Landscape management in the Scottish Highlands

Landscape management in the Scottish Highlands
Through improved habitat management, revitalisation of natural processes, and creation of businesses following the circular economy model, this project aims to improve the health of ecosystems across the landscape whilst creating sustainable livelihoods and improving the quality of life of local people.

This is one of several projects from Trees for Life, which envisions restoration of the Scottish Highlands to enable both nature and local communities to thrive. The project follows the ‘conviction that nature, people and business need each other to be sustainable for the long term’, falling closely in line with the concept of nature-based solutions.

The project area comprises around 50 estates and is inhabited by about 2300 people. The land is predominantly heathland and moorland, mixed with coniferous and broadleaved woodlands and arable land. The project is in its early stages, with a major current focus being scoping business opportunities to boost the local economy. The main sources of income are expected to be carbon offset payments, tourism, forestry, artisanal crafts, food and drink, low-impact farming including agroforestry, deer stalking and recreational fishing. The aim is to create a local circular economy, with most of the money made from the land staying in the local communities. By creating employment opportunities which are closely tied to nature, Trees for Life hopes to enrich livelihoods and strengthen people’s relationships with nature and each other. Creation of an agenda for supporting cultural traditions in art and music will be led by community members.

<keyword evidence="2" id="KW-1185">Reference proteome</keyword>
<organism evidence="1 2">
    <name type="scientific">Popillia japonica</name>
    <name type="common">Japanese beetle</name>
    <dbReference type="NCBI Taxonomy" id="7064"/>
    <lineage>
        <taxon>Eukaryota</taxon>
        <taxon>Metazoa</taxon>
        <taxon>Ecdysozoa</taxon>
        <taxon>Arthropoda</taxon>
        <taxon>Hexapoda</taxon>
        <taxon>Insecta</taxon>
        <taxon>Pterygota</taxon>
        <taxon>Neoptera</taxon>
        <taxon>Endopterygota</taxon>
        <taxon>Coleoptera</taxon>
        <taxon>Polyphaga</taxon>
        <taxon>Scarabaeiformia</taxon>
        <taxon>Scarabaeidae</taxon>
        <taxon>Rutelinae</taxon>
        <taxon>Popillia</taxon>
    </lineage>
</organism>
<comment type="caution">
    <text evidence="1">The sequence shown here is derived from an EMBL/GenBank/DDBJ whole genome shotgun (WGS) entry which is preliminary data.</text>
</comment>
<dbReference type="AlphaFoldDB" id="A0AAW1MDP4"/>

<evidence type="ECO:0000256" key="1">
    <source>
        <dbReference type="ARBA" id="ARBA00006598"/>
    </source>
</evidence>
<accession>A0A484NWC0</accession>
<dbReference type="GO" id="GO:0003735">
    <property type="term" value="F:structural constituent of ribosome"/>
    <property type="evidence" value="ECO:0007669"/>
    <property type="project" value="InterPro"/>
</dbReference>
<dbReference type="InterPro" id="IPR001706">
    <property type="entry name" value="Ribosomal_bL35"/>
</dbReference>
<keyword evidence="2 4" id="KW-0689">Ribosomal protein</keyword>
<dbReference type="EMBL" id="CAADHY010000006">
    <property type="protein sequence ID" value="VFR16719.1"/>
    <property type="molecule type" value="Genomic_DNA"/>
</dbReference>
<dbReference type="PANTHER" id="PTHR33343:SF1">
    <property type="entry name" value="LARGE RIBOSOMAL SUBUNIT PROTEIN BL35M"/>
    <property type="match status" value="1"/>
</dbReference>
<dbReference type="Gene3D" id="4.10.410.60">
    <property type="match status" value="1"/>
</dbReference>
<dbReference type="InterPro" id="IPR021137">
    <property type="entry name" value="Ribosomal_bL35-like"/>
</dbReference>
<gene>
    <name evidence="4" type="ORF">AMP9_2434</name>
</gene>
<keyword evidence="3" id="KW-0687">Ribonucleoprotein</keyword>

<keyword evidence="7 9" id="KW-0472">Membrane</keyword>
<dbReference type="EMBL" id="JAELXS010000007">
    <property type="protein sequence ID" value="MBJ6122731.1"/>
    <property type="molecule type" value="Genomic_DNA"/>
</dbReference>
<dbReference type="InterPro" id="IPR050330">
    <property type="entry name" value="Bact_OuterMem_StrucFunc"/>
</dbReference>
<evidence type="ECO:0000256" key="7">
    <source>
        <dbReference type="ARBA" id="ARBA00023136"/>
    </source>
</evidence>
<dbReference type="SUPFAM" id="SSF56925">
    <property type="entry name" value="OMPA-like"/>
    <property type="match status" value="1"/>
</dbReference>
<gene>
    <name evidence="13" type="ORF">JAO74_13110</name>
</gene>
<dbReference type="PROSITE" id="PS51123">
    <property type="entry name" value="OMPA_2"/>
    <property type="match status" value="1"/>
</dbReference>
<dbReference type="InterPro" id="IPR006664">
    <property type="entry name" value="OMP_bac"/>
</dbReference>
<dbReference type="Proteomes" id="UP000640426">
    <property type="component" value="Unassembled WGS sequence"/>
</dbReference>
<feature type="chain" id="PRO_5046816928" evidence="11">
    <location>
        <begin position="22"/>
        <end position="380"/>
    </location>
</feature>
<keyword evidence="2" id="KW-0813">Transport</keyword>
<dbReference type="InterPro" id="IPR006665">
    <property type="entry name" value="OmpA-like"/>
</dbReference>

The project aims to improve habitat quality and revitalise natural processes. This will involve expansion of tree cover through tree planting and natural regeneration which will be aided by fencing and deer population control. Other key activities will be peatland restoration and regenerative livestock grazing, involving low livestock densities grazing amongst trees, which should improve soil drainage and nutrient status. Landowners take actions at their own pace, in turn increasing the heterogeneity of the landscape.

Read an overview of the project here.